Leading Social Science research anticipates the future

Posted by pt91 at May 13, 2014 04:52 PM |
Head of the College of Social Science Professor Steve King argues that research should not just be about the here and now

Leicester has a long and proud history of Social Science research, from the ground-breaking work of Norbert Elias, through to the last few decades when Leicester has built on that tradition to introduce new departments, disciplines, research and teaching in Criminology, Sociology, Politics and International Relations.

We have been forward-thinking from our early days - establishing  the Centre for Mass Communications Research when mass communications was hardly considered a subject for academic study, for example - and it is this eye on the future, together with Social Science’s increasing relevance to a range of disciplines, that is driving the work here at Leicester.

There is very exciting work taking place within our College at the moment – the Leicester Centre for Hate Studies, the Migration Network, Health and Public Policy Evaluation Network (HaPPEN), the Centre for Medical Humanities. They each break down disciplinary boundaries to answer the big questions facing society in a constructive way.

The Migration Network, for example, brings together Sociologists, Political Scientists, Economists, Geographers, Psychologists, Historians and indeed Art Historians, since representation is important in this debate. Leah Bassel and Marc Scully’s work is leading the way in breaking down boundaries and bringing diverse people together to make a new agenda. And it’s what we need to do more of in the future.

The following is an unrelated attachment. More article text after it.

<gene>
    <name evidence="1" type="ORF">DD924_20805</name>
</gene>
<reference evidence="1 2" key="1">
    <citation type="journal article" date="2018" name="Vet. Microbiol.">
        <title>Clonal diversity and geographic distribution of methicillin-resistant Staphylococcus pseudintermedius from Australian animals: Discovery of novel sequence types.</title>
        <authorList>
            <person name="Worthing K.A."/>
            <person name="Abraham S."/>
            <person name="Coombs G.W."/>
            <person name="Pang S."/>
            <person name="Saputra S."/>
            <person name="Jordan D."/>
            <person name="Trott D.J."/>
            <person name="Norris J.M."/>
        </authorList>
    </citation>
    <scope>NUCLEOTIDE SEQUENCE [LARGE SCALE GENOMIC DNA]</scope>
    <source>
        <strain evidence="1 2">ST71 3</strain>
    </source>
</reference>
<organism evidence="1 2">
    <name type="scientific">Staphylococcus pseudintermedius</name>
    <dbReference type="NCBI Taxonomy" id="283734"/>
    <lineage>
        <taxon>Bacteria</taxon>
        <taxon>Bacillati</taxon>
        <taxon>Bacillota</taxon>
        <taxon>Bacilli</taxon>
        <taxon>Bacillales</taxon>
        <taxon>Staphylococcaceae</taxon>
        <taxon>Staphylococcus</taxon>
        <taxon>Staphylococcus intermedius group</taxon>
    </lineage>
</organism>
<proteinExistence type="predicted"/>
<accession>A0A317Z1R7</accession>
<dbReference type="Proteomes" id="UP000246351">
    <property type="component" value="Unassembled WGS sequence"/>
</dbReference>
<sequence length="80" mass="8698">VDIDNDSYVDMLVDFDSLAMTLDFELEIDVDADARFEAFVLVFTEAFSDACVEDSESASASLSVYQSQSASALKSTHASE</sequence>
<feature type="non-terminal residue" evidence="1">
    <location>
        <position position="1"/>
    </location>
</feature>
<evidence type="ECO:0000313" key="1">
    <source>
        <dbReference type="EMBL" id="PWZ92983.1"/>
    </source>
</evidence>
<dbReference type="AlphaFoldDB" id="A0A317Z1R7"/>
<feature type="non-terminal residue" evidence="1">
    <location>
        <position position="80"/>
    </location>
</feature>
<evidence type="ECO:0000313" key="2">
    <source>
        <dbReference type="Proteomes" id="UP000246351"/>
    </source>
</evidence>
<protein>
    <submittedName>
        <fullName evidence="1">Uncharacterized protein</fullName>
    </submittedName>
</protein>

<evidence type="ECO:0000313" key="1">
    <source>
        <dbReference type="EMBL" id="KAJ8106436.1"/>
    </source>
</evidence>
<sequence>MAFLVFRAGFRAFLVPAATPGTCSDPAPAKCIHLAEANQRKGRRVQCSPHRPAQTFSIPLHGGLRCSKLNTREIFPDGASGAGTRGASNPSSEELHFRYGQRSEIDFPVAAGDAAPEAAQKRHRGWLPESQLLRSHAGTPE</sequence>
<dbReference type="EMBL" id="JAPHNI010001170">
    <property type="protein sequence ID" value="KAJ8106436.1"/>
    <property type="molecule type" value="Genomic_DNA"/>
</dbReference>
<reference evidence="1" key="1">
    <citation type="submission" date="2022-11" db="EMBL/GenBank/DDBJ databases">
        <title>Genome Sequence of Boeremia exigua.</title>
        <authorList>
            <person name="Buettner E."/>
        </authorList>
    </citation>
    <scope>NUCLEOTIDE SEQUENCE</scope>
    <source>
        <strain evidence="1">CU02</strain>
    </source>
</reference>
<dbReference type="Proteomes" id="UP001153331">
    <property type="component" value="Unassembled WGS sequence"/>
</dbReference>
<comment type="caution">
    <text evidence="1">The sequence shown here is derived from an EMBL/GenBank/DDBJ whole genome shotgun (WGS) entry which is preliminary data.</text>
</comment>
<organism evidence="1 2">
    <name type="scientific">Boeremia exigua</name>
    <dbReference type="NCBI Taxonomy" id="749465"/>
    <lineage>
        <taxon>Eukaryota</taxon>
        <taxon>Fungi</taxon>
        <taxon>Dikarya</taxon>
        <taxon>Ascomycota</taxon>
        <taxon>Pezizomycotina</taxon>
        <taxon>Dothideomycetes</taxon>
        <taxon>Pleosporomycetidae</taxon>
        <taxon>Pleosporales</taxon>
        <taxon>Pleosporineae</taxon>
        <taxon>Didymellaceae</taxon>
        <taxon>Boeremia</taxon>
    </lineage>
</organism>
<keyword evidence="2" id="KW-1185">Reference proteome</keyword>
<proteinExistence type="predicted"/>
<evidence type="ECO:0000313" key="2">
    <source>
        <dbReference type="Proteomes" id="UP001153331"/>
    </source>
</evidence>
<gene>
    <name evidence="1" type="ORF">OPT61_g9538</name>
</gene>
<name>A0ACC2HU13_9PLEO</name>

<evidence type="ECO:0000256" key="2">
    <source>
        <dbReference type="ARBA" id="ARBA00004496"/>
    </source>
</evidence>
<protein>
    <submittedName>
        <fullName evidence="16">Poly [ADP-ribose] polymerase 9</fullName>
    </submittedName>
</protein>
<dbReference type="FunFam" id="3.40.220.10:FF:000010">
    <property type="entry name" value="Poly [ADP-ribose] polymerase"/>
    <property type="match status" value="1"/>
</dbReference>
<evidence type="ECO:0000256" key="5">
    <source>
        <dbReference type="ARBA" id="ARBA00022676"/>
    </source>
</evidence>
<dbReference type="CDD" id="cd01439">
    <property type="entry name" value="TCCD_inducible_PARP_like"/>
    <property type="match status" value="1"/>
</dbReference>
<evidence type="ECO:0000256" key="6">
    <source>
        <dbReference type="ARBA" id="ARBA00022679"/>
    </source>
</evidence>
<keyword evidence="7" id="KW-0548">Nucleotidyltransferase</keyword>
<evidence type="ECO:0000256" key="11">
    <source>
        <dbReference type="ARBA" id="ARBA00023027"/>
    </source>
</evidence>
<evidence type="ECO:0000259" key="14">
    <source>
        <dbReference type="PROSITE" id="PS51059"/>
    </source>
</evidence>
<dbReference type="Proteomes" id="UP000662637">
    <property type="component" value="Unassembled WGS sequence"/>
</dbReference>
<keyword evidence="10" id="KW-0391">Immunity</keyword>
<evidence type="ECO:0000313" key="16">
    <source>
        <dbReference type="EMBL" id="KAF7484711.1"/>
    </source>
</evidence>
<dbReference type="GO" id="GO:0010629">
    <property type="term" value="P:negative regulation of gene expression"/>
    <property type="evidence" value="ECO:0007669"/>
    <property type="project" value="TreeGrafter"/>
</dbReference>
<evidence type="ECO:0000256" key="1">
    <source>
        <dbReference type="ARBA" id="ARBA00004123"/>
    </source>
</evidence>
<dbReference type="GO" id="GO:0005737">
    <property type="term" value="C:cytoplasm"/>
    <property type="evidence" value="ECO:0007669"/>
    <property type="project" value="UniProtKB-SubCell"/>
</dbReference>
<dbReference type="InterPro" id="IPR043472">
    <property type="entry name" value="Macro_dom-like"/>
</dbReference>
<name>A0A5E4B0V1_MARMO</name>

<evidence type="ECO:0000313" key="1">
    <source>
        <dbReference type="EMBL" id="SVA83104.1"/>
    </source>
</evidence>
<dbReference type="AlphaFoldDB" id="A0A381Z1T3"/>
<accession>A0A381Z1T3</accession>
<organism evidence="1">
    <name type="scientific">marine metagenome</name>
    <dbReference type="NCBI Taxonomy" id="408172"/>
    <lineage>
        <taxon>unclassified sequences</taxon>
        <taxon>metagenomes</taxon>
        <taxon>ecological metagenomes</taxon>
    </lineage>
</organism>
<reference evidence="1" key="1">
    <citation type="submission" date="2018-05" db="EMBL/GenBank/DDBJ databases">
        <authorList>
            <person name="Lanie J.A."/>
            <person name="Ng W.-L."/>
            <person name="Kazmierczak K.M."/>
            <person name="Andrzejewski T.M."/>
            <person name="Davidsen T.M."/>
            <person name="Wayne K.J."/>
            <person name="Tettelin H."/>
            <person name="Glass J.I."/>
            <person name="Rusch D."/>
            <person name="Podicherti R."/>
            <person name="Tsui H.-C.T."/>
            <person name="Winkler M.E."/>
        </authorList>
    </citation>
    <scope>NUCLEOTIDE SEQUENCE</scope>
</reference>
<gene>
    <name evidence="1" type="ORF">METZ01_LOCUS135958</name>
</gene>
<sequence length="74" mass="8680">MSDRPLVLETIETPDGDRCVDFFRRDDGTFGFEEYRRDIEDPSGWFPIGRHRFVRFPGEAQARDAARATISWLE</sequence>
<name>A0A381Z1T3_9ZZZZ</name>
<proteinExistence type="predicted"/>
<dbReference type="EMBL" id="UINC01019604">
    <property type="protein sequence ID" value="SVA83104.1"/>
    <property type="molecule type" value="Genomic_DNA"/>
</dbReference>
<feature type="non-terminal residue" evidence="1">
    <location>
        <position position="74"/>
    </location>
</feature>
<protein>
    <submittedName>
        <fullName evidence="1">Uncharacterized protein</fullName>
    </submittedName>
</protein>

Ming Lim in the School of Management has set up the Chinese Studies Research Alliance (ChiSRA), bringing together scholars and students across many disciplines, both within and outside of the University. Still in its infancy, the network is already organising its first international conference on China’s new vision ‘China Dream’, and will explore how the new leadership is planning to meet its citizens’ growing needs – not just economically, but physically, environmentally and culturally.

Hate Crime project
From 'The Harms of Hate', a short film from the Centre for Hate Studies.
And Neil Chakraborti’s work on Hate Studies is innovative because he anticipated the importance of something before it became a current news issue. Now the Centre is in a good position to have a fundamental impact on policy, public engagement and government planning, working across disciplines to engage with modern questions.

This is what the best Social Science can do – anticipate how to answer future questions, rather than only deal with the now.

Our sociologists work on subjects as diverse as migration and public health to fashion and consumption. But all our College departments have a sociological approach. And looking outside of our college, you could argue that there are sociologists in History, Art History and Film Studies, Museum Studies, Health Sciences, Geography – even Psychology. The basic approach and methods mean that everyone is a sociologist! The challenge is to bring those who share the same methods and questions together in a way that can add value – it’s all about potential and definitely not a problem.

The College now aims for all our disciplines to be at the forefront, leaders in methodology as well as cross-disciplinary research. We’d like our departments to be in top 10 league table positions, and to show that Social Science can offer hypothesis-driven, data and theory-rich research and teaching, with long lasting policy implications. That’s the ambition.

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